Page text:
by Kiri Kankhwende  

The Runnymede Trust’s newly-launched project Our Migration Story is a timely reminder that migration has underpinned Britain’s national story for centuries. We need it now more than ever.

Unlike America, which has migration at the heart of its national mythology, public awareness of our own is low. There isn’t much consideration about the different ways that inward migration has shaped the country, nor how Britain’s extension of her borders out into the world did either.

While the experiences of Native Americans and Trans-Atlantic slavery are regularly aired as a reminder of the dark underbelly of the American Dream, Britain’s public nostalgia for Empire doesn’t often extend to a more inclusive vision of British citizenship.

We’re more comfortable thinking about a “plucky island nation going it alone” rather than the subjugation of people and the extension of our borders around the globe. We want the resources but not the people.

Brexit falls neatly into that continuum. Hardcore Brexiteers are willing to risk losing access to the single market just to end free movement.

But while the EU sets about bolstering its expert Brexit negotiation team, The Telegraph breathlessly reports that a group of MPs is calling for the Royal Yacht Britannia to be recommissioned to “rule the waves again” and help to secure new trade deals.

Donors will be approached from across the Commonwealth, which, in the Brexit narrative, is supposed to be grateful for the privilege. This is Project Snowflake: so far, so delusional.

kiri-migration-media-dversifiedBrexit promises only seem tangible on symbolic stuff: blue passports here, a yacht there, metric measures overboard. The infamous NHS pledge has been ditched. And the shocking deportation of over 40 Jamaicans went ahead without a squeak from those who just months ago promised they would level the playing field for non-EU migrants.

Many of those who were deported had lived here all their lives and were brought here as children; others were still processing their paperwork. Families were told they could get by on Skype. Brexit might mean increased trade with Commonwealth nations but some things don’t change. We want the trade deals but not the migrants.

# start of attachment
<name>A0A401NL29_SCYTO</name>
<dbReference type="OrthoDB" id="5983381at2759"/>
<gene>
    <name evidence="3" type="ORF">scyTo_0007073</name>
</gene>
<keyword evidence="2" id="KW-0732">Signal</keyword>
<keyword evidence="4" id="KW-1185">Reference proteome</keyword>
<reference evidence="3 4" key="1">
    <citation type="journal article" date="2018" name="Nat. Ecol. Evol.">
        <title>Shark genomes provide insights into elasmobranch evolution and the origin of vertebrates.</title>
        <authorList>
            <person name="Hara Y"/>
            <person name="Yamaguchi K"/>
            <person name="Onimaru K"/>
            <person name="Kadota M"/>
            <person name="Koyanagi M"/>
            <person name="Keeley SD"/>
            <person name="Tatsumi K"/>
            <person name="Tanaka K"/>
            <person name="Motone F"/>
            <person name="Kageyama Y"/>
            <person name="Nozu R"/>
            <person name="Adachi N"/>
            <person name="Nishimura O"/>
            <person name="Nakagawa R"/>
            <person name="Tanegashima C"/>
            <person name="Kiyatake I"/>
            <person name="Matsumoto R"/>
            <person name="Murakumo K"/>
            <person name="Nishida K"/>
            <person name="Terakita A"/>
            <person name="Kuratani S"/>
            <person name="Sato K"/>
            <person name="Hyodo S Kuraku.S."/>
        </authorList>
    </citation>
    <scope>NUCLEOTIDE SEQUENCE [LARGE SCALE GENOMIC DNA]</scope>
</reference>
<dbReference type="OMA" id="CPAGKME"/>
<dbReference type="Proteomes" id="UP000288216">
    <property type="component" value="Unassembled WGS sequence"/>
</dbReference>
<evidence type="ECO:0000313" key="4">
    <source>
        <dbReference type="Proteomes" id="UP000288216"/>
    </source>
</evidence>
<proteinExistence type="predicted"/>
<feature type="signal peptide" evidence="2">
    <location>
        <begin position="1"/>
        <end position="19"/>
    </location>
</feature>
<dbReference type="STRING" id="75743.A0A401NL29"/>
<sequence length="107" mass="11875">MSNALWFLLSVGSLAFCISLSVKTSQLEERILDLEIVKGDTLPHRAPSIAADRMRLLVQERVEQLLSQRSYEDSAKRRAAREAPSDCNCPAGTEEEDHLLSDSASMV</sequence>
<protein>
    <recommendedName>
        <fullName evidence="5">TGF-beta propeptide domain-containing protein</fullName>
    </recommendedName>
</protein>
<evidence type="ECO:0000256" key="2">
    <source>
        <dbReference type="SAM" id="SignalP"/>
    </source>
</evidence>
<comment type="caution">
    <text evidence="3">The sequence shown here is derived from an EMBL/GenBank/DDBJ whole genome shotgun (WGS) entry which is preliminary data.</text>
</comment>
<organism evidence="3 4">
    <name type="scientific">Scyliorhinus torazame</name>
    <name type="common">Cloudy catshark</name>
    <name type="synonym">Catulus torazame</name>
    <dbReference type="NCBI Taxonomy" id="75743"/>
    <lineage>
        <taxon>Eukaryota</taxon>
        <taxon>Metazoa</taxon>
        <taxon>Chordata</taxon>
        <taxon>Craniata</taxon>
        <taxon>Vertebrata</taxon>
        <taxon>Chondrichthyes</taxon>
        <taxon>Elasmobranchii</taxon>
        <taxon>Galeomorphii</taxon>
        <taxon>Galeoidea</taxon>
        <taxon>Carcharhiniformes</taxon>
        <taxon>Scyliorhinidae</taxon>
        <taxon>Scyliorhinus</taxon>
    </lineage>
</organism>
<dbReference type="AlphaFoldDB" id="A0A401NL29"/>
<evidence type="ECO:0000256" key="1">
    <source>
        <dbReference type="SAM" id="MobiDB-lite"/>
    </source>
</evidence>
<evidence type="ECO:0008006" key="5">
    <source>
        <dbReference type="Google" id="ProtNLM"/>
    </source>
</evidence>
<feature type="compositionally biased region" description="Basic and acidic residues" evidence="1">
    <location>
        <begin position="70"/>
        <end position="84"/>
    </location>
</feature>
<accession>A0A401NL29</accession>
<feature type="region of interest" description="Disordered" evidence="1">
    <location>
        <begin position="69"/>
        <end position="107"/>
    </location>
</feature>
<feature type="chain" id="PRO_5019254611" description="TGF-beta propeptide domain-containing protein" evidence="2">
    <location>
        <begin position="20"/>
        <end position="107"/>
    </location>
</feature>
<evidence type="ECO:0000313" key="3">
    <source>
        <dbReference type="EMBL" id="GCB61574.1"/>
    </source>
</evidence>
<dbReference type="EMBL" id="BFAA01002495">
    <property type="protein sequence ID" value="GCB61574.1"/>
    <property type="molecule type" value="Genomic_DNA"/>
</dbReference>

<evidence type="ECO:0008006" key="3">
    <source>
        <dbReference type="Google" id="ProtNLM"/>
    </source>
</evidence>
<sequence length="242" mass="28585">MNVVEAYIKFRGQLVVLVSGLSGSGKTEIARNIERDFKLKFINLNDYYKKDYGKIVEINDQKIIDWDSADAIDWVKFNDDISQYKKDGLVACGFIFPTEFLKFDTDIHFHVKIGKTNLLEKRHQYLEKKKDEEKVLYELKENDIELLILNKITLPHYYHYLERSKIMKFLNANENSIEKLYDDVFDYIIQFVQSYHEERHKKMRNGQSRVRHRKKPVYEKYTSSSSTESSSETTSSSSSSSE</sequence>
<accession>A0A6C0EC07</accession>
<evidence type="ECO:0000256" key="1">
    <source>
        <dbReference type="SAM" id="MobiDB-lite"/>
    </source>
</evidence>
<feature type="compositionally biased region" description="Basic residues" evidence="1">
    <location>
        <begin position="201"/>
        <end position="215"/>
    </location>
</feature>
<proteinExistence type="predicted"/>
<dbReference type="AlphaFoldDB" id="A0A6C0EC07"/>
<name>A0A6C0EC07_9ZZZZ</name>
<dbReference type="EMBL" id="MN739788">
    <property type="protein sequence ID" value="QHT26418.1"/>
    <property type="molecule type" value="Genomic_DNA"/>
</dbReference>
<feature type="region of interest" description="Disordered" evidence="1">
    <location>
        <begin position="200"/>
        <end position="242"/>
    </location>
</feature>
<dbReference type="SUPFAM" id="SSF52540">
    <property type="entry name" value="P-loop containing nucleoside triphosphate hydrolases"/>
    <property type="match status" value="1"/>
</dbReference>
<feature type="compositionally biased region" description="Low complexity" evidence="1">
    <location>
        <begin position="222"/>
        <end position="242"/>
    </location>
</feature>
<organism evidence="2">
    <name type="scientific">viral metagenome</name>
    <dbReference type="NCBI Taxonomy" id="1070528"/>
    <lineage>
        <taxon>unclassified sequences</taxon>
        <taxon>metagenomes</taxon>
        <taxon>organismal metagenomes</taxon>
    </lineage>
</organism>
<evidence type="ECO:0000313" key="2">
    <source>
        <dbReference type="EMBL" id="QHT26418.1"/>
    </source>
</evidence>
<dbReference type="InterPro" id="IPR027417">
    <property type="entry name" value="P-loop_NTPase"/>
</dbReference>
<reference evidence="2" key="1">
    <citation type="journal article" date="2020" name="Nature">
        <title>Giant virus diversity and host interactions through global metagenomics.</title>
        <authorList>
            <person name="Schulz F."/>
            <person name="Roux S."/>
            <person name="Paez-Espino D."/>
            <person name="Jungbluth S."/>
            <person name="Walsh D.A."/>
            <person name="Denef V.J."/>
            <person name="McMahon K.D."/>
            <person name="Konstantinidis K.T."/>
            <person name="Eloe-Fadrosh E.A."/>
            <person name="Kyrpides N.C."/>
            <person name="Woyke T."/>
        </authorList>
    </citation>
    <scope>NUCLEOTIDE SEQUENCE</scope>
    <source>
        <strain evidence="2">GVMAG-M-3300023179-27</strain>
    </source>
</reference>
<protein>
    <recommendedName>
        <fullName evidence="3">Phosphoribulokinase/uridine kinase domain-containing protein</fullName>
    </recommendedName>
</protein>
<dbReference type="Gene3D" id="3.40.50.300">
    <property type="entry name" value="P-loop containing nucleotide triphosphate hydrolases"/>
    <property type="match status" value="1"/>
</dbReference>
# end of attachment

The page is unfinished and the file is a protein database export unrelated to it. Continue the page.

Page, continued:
This week Prime Minister Theresa May took the floor at the UN to campaign for a narrowing of legal routes for resettlement in Western countries in the midst of the greatest refugee crisis since the Second World War.

Austerity may be officially over but its cruel logic that favours “tough” choices as long they are visited on the vulnerable lives on. We’re told that there’s just not enough to go round.

Last week, a 14-year-old Afghan boy who had a legal right to be reunited with his family here died when he fell from a truck trying to get into Britain. He risked his life because he didn’t trust the system, which is slow, difficult and focused on keeping people out rather than upholding their dignity. Experts warn that this situation benefits people traffickers. It shames us.

The reasoning is, the less we help refugees or spend abroad, the more we have to spend at home. But at home cuts have put the fiscal squeeze on those least likely to be heard, like refuges serving women fleeing domestic violence, disability-assisted housing and homeless accommodation.

These decisions are not inevitable. They are a choice. We could make different ones.

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White Men Dancing is a weekly column. Kiri Kankhwende and Maurice Mcleod keep an eye on Westminster. Politics is too important to leave to politicians.

Kiri Kankhwende is a Malawian journalist and blogger specialising in immigration and politics. She has a background in French and Chinese language studies and holds an MSc in International Political Communications, Politics and Human Rights Advocacy. An accomplished public speaker, she has also written for the Guardian and the Independent, and has been a contributor to BBC TV and radio, Al-Jazeera and Fox News. Find her on Twitter @madomasi 

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